Buyers hesitant to take the plunge
The Hindu Business Line
A weak sentiment and constant negative commentary have aggravated the problems of affordability and high mortgage rates in real estate, according to Motilal Oswal Financial Services Ltd.
A report by the company, based on an interaction with international property consultants, states that buyers are shying away from new projects and those under construction if delivery times are more than a year away. They feel that prices could drop further in the medium term and they are not sure if the developers would have the ability to stick to schedules. So presales, an important source of funds for developers to meet construction cost, is under threat.
List prices are no longer relevant as developers with projects in the pipeline and those that have been announced offer discounts of 30-50 per cent on listed price. They do not lower prices officially because they do not believe this would attract more buyers but would only aggravate the situation by making people wait for a further cut. A few leading developers such as Orbit Corporation and Oberoi Construction have dropped list prices, according to the report.
Property consultants felt that the outlook for real estate companies has worsened in the last few months along with their financial condition and were hesitant to give estimates of the possible time for recovery. But it is possible that the residential businesses could stabilise by March 2009 with some deals happening then.
The residential real estate prices are likely to realign with the present market situation by then and stimulate demand from end-users.
The property consultants expect demand to start improving first in Mumbai, Bangalore, Hyderabad, Delhi as the pent-up demand is higher in these cities. This will be followed by strong Tier II and Tier III cities such as Ahmedabad. However, any significant improvement in demand is not expected in the next few quarters.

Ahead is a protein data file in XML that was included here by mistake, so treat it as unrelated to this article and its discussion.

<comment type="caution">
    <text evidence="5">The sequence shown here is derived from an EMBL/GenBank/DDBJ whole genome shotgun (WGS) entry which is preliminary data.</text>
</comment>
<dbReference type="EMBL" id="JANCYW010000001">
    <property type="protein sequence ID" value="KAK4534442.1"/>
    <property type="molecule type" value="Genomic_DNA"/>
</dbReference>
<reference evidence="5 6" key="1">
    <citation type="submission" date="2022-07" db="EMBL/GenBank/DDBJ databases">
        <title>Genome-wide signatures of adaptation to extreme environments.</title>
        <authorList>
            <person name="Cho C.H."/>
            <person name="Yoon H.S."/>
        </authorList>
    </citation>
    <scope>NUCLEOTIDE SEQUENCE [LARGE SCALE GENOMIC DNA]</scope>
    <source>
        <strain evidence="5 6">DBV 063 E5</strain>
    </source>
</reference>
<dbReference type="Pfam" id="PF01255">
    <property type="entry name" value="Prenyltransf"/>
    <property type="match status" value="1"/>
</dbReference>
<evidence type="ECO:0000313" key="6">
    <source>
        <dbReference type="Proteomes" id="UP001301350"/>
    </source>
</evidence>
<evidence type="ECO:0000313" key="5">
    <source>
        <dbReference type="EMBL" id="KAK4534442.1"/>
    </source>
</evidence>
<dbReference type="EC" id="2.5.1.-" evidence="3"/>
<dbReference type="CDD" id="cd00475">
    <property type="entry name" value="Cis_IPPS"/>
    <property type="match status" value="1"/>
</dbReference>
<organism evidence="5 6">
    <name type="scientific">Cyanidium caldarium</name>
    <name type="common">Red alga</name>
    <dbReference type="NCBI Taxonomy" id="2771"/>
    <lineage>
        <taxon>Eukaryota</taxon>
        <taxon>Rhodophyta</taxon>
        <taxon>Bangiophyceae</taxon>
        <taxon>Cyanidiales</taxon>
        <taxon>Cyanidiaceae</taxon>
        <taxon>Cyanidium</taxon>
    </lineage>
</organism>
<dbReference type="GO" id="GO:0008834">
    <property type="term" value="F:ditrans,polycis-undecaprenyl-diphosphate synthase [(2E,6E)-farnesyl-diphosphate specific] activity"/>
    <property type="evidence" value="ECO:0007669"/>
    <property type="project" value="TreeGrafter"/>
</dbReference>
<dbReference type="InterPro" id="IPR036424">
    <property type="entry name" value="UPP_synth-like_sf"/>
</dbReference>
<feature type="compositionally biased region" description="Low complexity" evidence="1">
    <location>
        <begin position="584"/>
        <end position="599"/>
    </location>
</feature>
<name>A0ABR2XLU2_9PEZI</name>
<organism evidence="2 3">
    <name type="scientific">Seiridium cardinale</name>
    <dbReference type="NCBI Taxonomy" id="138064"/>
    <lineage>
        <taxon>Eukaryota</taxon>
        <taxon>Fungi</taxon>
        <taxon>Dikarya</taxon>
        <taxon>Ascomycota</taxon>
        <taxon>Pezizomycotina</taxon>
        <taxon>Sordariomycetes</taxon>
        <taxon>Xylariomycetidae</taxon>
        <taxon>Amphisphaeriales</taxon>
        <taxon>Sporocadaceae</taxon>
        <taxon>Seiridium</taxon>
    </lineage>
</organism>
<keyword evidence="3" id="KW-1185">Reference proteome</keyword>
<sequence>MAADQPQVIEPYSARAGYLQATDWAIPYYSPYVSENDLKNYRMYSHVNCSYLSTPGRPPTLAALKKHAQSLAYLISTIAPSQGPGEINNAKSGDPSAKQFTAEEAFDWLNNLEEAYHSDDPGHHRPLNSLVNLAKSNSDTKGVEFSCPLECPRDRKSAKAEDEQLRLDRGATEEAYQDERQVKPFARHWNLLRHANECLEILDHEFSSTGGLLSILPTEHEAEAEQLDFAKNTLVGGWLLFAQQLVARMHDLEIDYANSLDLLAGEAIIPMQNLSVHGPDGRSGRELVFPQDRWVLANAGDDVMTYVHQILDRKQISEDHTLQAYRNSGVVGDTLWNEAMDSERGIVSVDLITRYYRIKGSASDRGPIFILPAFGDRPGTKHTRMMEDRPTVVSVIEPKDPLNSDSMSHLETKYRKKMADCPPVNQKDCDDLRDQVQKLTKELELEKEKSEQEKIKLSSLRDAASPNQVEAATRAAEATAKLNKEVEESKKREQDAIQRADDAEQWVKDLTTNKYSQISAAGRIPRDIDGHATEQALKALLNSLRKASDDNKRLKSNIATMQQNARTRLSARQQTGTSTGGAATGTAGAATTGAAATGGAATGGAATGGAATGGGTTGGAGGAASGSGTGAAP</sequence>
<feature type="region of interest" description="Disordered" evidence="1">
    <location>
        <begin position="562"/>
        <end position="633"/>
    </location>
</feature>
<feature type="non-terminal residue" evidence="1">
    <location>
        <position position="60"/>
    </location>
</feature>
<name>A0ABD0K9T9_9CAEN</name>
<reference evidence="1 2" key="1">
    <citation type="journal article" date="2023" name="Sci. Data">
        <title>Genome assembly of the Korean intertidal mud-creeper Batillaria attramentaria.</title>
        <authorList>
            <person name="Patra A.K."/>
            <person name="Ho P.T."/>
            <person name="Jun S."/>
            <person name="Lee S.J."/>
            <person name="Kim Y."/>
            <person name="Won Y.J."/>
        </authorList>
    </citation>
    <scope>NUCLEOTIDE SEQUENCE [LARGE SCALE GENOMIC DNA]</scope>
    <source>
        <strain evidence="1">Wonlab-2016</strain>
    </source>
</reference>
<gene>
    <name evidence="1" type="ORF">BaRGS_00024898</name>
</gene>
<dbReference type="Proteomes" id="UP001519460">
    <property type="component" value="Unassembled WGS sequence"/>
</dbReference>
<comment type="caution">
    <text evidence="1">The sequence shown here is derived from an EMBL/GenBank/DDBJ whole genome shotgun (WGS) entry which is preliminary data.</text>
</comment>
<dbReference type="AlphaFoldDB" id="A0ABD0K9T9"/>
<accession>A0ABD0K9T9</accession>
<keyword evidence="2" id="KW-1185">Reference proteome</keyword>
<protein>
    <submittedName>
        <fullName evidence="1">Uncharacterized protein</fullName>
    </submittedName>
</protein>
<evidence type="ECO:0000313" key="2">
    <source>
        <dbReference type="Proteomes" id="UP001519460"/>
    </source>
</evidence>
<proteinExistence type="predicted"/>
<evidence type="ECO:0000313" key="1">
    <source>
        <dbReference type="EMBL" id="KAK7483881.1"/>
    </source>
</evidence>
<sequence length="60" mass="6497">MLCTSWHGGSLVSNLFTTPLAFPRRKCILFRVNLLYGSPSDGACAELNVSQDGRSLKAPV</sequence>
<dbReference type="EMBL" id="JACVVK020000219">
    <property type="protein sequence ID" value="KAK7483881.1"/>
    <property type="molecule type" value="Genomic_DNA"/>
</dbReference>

Financial year 2009 is likely to be one of consolidation with industry leaders differentiated from peers. Developers with staying power will utilise this consolidation phase to emerge stronger and position themselves in an advantageous manner to capitalise on the growth phase post-consolidation. Focus should be on companies with high visibility on monetisation of assets over the next 3-5 years; low leverage and robust financials; and strong execution track record.
Tier II/III cities hold potential
Pension funds can exploit the relatively stable realty markets in India to park their funds, according to Jones Lang LaSalle Meghraj.
A report by the international property consultants says that with $20 trillion in assets, pension funds worldwide are the largest category of any investments. These can look at realty investments in India where the market is less volatile and property consistently priced making it an ideal investment option for prudent investors.
India’s Tier II and III cities rank higher than those of China’s, indicating less diversity in transparency within India. This is a reassuring factor for investors seeking to enter India’s secondary and tertiary cities.
The levels of transparency in Tier II cities are only marginally below Tier I cities. In the Asia-Pacific region investors may find greater reassurance in investing in smaller cities in India than in other countries.
According to the international property consultant, of the total domestic and foreign investment of $6 billion announced in India in the first half of 2008, over 63 per cent is in Tier I cities and 33 per cent in Tier II cities and the balance in smaller location. In 2007, Tier I cities accounted for over 95 per cent of the total investments.
In Tier III cities there have been investments in IT parks and SEZs in Nagpur, Kochi and Jaipur; retail in Ahmedabad and Chandigarh; hotels in Goa and Jaipur; and mixed development in Indore and Visakhapatnam. — Our Bureau